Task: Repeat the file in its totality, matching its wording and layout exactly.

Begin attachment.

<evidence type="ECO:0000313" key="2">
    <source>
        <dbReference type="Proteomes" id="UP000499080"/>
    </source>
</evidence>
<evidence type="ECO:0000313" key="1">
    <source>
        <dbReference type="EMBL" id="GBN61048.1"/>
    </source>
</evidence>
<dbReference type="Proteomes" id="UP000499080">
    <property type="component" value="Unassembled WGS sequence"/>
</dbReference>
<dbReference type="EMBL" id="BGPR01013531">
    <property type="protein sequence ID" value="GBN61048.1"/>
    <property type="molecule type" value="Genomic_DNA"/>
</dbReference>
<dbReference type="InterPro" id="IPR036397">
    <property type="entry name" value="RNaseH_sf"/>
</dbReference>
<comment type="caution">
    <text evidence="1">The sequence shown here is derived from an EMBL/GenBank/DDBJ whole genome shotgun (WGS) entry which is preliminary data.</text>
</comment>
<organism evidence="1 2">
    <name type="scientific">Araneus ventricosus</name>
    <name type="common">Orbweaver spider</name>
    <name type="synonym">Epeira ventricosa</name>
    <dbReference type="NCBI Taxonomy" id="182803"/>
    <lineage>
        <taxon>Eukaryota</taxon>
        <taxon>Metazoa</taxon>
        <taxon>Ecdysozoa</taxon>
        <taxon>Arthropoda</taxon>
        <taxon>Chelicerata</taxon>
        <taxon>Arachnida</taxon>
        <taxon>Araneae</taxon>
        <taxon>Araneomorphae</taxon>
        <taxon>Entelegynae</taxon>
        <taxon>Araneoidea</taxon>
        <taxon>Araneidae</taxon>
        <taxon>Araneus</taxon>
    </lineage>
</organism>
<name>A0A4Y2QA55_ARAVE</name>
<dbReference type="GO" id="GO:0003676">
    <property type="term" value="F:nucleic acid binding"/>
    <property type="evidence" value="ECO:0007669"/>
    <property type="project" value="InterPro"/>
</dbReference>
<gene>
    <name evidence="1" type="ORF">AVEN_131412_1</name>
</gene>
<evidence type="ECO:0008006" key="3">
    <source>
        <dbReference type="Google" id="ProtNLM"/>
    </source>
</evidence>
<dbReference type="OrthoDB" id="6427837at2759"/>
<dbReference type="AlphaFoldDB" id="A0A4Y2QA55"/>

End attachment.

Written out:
<evidence type="ECO:0000313" key="2">
    <source>
        <dbReference type="Proteomes" id="UP000499080"/>
    </source>
</evidence>
<evidence type="ECO:0000313" key="1">
    <source>
        <dbReference type="EMBL" id="GBN61048.1"/>
    </source>
</evidence>
<dbReference type="Proteomes" id="UP000499080">
    <property type="component" value="Unassembled WGS sequence"/>
</dbReference>
<dbReference type="EMBL" id="BGPR01013531">
    <property type="protein sequence ID" value="GBN61048.1"/>
    <property type="molecule type" value="Genomic_DNA"/>
</dbReference>
<dbReference type="InterPro" id="IPR036397">
    <property type="entry name" value="RNaseH_sf"/>
</dbReference>
<comment type="caution">
    <text evidence="1">The sequence shown here is derived from an EMBL/GenBank/DDBJ whole genome shotgun (WGS) entry which is preliminary data.</text>
</comment>
<organism evidence="1 2">
    <name type="scientific">Araneus ventricosus</name>
    <name type="common">Orbweaver spider</name>
    <name type="synonym">Epeira ventricosa</name>
    <dbReference type="NCBI Taxonomy" id="182803"/>
    <lineage>
        <taxon>Eukaryota</taxon>
        <taxon>Metazoa</taxon>
        <taxon>Ecdysozoa</taxon>
        <taxon>Arthropoda</taxon>
        <taxon>Chelicerata</taxon>
        <taxon>Arachnida</taxon>
        <taxon>Araneae</taxon>
        <taxon>Araneomorphae</taxon>
        <taxon>Entelegynae</taxon>
        <taxon>Araneoidea</taxon>
        <taxon>Araneidae</taxon>
        <taxon>Araneus</taxon>
    </lineage>
</organism>
<name>A0A4Y2QA55_ARAVE</name>
<dbReference type="GO" id="GO:0003676">
    <property type="term" value="F:nucleic acid binding"/>
    <property type="evidence" value="ECO:0007669"/>
    <property type="project" value="InterPro"/>
</dbReference>
<gene>
    <name evidence="1" type="ORF">AVEN_131412_1</name>
</gene>
<evidence type="ECO:0008006" key="3">
    <source>
        <dbReference type="Google" id="ProtNLM"/>
    </source>
</evidence>
<dbReference type="OrthoDB" id="6427837at2759"/>
<dbReference type="AlphaFoldDB" id="A0A4Y2QA55"/>